Desert Hills Syrah 2008 ($36.90 for 1,200 cases). This is a rich and ripe Syrah, with aromas of pepper, red fruit and spice and with earthy flavours of of figs and prunes. 91.

Desert Hills Cabernet Sauvignon 2008 Three Boys Vineyard ($29.90). The wine begins with the classic minty aromas of the variety, along with cassis. On the palate, there are flavours of black currants. The tannins are long and elegant. 88.

Desert Hills Cabernet Franc 2008 Eagle’s Nest Vineyard ($26.90). Big and concentrated, this wine begins with brambleberry aromas. On the palate, there are flavours of blackberry, currants and chocolate, with a long, satisfying finish. 90.

Desert Hills Mirage 2007  ($36.90 for 833 cases). This is the winery’s flagship Bordeaux blend: 40% Cabernet Sauvignon, 30% Merlot, 15% Malbec, 10% Cabernet Franc and 5% Petit Verdot. Firm and muscular, this wine begins with aromas of vanilla and cassis. On the palate, the concentrated texture opens to reveal flavours of black currants, chocolate and tobacco, with a note of liquorice on the lingering finish. 92. 

Tuesday, July 10, 2012

Saturday, July 7, 2012

Wines for a summer party

Photo: Grapes ripening on the vine

The trio of wineries presented here includes Mission Hill, perhaps the best known of the Okanagan wineries, along with Therapy Vineyards, a rising star on the Naramata Bench, and Backyard Vineyards, a fairly new Fraser Valley label.

These wines were originally going to be tasted not only by me but also by my neighbours at our annual block party. The foul weather recently has led to a two month postponement of the party. That’s too long to sit on these wines, so I have gone ahead to taste them now.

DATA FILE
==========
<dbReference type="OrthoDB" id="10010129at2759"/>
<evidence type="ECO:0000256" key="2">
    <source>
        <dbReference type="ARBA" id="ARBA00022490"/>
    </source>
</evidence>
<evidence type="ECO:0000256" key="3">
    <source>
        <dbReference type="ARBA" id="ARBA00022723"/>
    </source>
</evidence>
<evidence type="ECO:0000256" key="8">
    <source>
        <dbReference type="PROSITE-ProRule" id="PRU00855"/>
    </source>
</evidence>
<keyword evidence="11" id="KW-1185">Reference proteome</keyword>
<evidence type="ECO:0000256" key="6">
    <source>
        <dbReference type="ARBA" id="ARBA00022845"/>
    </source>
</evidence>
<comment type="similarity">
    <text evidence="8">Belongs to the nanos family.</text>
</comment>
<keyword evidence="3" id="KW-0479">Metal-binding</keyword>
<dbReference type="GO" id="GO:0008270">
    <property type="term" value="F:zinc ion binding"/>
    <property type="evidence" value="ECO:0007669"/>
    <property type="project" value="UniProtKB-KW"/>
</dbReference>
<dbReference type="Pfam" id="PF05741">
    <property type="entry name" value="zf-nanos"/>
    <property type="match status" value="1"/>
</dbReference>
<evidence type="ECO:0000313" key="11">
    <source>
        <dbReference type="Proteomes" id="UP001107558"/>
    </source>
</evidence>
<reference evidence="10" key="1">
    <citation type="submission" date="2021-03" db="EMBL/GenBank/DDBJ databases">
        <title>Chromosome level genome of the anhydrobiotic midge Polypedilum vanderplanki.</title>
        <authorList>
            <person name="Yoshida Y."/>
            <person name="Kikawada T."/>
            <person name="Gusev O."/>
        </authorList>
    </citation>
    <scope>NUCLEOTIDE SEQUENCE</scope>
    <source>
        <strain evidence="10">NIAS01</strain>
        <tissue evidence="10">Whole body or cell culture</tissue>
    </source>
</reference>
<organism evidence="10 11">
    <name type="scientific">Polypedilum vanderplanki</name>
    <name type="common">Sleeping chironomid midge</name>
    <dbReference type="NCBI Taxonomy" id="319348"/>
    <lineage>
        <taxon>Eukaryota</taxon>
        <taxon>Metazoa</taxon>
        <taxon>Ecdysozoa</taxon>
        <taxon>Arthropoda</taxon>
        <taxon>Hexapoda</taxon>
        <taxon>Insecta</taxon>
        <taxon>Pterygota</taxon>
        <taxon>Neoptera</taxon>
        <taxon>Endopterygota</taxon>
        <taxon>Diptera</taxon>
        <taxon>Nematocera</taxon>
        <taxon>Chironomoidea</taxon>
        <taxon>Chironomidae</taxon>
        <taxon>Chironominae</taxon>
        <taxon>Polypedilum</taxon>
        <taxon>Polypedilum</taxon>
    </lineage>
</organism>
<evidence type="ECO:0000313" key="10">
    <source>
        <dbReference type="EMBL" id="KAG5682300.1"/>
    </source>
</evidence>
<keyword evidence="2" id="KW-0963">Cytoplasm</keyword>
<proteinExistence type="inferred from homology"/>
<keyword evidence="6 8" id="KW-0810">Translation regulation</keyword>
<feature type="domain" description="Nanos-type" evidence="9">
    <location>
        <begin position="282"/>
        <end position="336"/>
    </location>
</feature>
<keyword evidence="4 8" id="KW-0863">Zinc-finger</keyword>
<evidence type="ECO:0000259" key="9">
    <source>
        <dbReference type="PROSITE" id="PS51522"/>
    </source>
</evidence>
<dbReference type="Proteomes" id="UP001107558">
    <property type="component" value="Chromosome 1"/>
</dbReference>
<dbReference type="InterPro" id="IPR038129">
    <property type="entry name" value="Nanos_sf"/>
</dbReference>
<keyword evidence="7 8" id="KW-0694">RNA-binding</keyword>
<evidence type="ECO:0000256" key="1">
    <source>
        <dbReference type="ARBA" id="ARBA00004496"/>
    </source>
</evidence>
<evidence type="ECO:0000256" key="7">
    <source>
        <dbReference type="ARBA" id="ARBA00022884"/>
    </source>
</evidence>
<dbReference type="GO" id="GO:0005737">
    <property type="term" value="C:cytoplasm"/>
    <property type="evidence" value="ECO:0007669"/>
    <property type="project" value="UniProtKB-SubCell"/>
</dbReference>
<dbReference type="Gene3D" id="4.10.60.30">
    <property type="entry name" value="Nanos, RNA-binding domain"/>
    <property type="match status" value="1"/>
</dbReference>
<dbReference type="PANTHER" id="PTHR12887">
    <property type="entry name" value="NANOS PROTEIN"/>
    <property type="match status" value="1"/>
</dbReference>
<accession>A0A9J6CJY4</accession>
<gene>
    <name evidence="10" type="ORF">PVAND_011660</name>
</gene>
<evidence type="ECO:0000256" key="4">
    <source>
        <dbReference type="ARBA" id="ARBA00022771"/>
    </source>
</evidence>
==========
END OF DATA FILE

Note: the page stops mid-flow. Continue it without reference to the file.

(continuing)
Backyard operates under the umbrella of Neck of the Woods Winery in Langley. Formerly known as Glenugie Winery, the winery was purchased from the founding family several years ago by real estate developers Ewen Stewart and Trent Blackwell.

They also own a vineyard near Abbotsford and plan a second winery there, which will be called Backyard Vineyards. The application was recently filed with the city of Abbotsford.

The wines being released now are establishing the brand. Many of the wines are made with Okanagan grapes. The Glenugie and the Backyard vineyards in the Fraser Valley grow Pinot Noir, Pinot Gris, Sauvignon Blanc, Gewürztraminer, Chardonnay and Merlot. A significant amount of the Fraser Valley fruit is being turned into sparkling wine under the direction of Mark Wendenburg, who formerly made the award-winning Steller ’s Jay Brut at Sumac Ridge Estate Winery.

Therapy occupies the original location of Red Rooster Winery. When the latter winery moved to larger buildings on Naramata Road in 2004, the property was acquired by a group of Alberta and British Columbia investors. They came up with the name, Therapy, because they found the scenery over the vineyards to be therapeutic.

Almost all of the Therapy labels are inspired by psychoanalysis and by Sigmund Freud, the father of psychoanalysis.

Mission Hill releases its wines in four tiers. The Five Vineyards tier is the lowest-priced tier, with the Reserve wines one rung up in price.

Here are my notes.

Backyard Vineyards Nosey Neighbour White 2011 ($14.99). This is a blend of 61% Pinot Gris, 17% Riesling, 17% Siegerrebe and 5% Gewürztraminer. The Siegerrebe gives this wine a floral aroma and quite fruity, spicy flavours. Think of crossing fresh apples with rose petals. This is a good apéritif wine. 88.

Backyard Vineyards Sauvignon Blanc 2011 ($17.99). Once again, the style leans to flinty austerity (think of Graves), with herbs and citrus on the nose and a touch of herbs and grassiness on the palate. 86.